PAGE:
The General Assembly,
APPLAUDING the intent of Missing Minors Database, and believing in the guaranteed safety of minors,
BUT ACKNOWLEDGING several flaws with the resolution, including that:
1. It does not count as "abduction" cases where abductors, with the purpose of harm, coerce or deceive minors into voluntarily attaching themselves to said abductor;
2. It requires alerts regarding all missing minors be broadcast in "all available media", leaving confusion and differing opinions regarding whether privately-owned media is affected, and it does not allow for limitation of more-frequent alerts to within a certain radius of where the minor was last seen;
3. Further, it requires that "all border crossings [and] transportation hubs" and "all...legal enforcement authorities," everywhere in the nation, be sent an overwhelming mass of notifications about every missing minor in the nation, including runaways;
4. It counts runaway minors as "abducted", ignoring the differences between cases in which a minor is forcibly taken against their will, and cases where a minor chooses to leave of their own volition;
5. It forces nations to expend law enforcement resources towards the locating and apprehension of said runaways, who may not wish to be found and may have good reasons for leaving their family's home, then does not attempt to address the issues behind the runaway's choice to leave the home;
6. It suggests that, upon a minor's return to their family, the case be considered "resolved" and no further action is pledged or required to ensure the minor's and community's continued safety, including possible prosecution of a minor's abductor;
7. It requires needless paperwork in cases in which a parent or guardian wishes to travel across international borders with a minor and without the other parent or guardian, and does not expound requirements in cases where a minor has more than two parents and/or legal guardians;
REALIZING that "Missing Minors Database", despite its laudable intent, is a highly flawed resolution,
The General Assembly hereby repeals "Missing Minors Database".
Co-authored by Quelesh
General Assembly Resolution # 126
A resolution to promote funding and the development of education and the arts.
REALIZING that a major catastrophe could threaten the existence of any number of species.
SEEKING to install safeguards for the recovery of any species that falls victim to an extinction event.
RECOGNIZING that many nations may have safeguards in place.
CONCERNED that such safeguards can be lost due to disasters both natural and manufactured.
BELIEVING that all nations can benefit from mutual preparation.
I. AUTHORIZES the creation of the Extinction Preparation Research Facility (EPRF).
a.) The facility will be located in a neutral World Assembly controlled territory. Ideally, in an arctic region well above sea level, with little to no seismic activity, to minimize the danger of damage due to electrical failure, flooding or structural damage.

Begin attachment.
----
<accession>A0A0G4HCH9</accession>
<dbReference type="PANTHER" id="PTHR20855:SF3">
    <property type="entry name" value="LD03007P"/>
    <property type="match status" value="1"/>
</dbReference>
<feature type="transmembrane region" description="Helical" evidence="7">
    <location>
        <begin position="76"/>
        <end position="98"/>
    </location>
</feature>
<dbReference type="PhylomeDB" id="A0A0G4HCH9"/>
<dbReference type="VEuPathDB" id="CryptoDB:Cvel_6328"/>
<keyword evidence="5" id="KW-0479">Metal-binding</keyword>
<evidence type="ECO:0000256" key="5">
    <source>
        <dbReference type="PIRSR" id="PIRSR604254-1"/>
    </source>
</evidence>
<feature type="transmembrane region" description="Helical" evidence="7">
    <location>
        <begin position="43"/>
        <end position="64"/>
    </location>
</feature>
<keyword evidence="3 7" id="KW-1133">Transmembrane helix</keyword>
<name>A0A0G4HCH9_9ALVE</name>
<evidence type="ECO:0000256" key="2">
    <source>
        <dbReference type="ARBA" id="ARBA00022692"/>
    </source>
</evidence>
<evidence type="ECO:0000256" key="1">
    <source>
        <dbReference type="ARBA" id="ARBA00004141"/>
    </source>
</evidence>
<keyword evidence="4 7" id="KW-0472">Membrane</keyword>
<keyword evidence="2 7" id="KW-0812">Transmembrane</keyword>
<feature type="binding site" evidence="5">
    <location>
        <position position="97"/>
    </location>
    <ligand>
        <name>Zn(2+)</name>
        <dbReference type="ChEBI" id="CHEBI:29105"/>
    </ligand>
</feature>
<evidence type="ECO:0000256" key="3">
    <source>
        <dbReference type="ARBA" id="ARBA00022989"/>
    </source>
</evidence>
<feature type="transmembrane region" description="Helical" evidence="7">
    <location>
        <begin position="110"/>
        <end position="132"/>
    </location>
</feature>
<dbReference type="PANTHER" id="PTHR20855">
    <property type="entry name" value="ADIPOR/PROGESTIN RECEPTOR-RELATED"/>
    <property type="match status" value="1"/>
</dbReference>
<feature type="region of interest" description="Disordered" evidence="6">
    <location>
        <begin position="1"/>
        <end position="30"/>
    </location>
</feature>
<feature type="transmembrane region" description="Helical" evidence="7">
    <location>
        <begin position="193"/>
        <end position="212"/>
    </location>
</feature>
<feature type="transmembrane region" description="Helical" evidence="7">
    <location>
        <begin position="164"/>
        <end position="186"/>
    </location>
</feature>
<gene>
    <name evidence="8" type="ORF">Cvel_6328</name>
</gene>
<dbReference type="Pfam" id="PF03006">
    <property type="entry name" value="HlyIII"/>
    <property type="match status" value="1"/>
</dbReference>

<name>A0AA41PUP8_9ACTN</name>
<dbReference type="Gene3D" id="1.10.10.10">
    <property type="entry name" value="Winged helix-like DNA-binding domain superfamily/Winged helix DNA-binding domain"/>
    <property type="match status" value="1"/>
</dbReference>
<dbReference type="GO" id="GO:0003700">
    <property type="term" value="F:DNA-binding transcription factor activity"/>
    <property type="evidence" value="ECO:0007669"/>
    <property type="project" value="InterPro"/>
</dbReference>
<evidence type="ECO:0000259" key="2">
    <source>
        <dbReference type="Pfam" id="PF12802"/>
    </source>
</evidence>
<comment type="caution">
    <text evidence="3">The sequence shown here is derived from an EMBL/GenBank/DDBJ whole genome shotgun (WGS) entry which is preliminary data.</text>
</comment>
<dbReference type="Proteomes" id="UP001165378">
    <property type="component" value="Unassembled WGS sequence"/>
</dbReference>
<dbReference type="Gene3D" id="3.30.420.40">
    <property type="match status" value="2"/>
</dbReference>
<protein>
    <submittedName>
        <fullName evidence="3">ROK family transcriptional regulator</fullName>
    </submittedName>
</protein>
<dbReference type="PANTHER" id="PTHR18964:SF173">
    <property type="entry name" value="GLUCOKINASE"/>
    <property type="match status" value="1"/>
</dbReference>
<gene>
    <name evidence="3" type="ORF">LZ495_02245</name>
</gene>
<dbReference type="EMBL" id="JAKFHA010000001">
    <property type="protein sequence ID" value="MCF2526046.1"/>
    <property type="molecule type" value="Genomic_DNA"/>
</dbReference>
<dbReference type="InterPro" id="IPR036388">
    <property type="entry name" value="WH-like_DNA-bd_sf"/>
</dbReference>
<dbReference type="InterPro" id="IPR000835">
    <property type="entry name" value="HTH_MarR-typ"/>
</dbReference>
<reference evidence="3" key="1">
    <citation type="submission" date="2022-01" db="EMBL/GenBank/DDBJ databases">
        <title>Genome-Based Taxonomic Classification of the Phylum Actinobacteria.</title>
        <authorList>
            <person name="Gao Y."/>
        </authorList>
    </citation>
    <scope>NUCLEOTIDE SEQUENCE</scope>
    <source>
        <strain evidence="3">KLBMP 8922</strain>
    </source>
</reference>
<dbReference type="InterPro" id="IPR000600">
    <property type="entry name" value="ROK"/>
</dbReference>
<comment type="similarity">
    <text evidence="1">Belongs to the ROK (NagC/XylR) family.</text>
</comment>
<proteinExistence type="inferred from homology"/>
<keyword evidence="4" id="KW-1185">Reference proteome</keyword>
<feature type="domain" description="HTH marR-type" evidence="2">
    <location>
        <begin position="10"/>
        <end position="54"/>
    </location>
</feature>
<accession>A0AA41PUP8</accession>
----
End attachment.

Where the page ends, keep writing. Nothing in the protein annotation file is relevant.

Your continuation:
b.) The facility is to be staffed, constructed and maintained by the World Assembly Scientific Programme (WASP).
c.) Member nations may use this facility freely, while non-member nations may use it for a nominal fee, which will provide additional funding for upkeep.
II. EMPOWERS staff scientists to research advanced methods of artificial insemination, in vitro fertilization, embryo transfer, cloning and efficient horticultural replenishment, as well as the study of keystone species and methods for rebuilding ecosystems.
a.) All discoveries shall be made available to any establishment showing legitimate interest.
III. URGES member nations to supply specimens of seeds, saplings and genetic animal materials (sperm, eggs and DNA).
IV. REQUIRES acceptable preservation methods to be observed.
General Assembly Resolution # 127
A resolution to improve worldwide human and civil rights.
An act to protect the right of conscientious objectors to refuse military service for moral, religious, or philosophical beliefs.
DEFINING a conscientious objector as an individual who has claimed the right to refuse to perform military service on the grounds of freedom of thought, conscience, or religion.
DECLARES that a person may claim the right to be a conscientious objector because of their moral, religious, or philosophical beliefs.
DECLARES that a person may claim the right to be a conscientious objector because they are pacifist, non-interventionist, non-resistant, antimilitarist, or other reason.
DECLARES that a person may not be punished in any way due to their refusal to perform military service for moral, religious, or philosophical beliefs.
DECLARES that persons performing military service may develop conscientious objections.
REALIZING that different nations have differing views on conscription and military service.
THEREFORE DECLARING that each nation has the right to question those persons seeking conscientious objector status, however these questions may, in no way, be deliberately misleading, confusing, or self-incriminating.
FURTHER authorizing nations, at their discretion, to require conscientious objectors to fill non-combatant roles, or civilian service roles for an equal amount of time as those who perform the involuntary military service the conscientious objectors have objected to.
DECLARES that this resolution does not prevent further regulation, by member nations or the World Assembly, to protect conscientious objectors.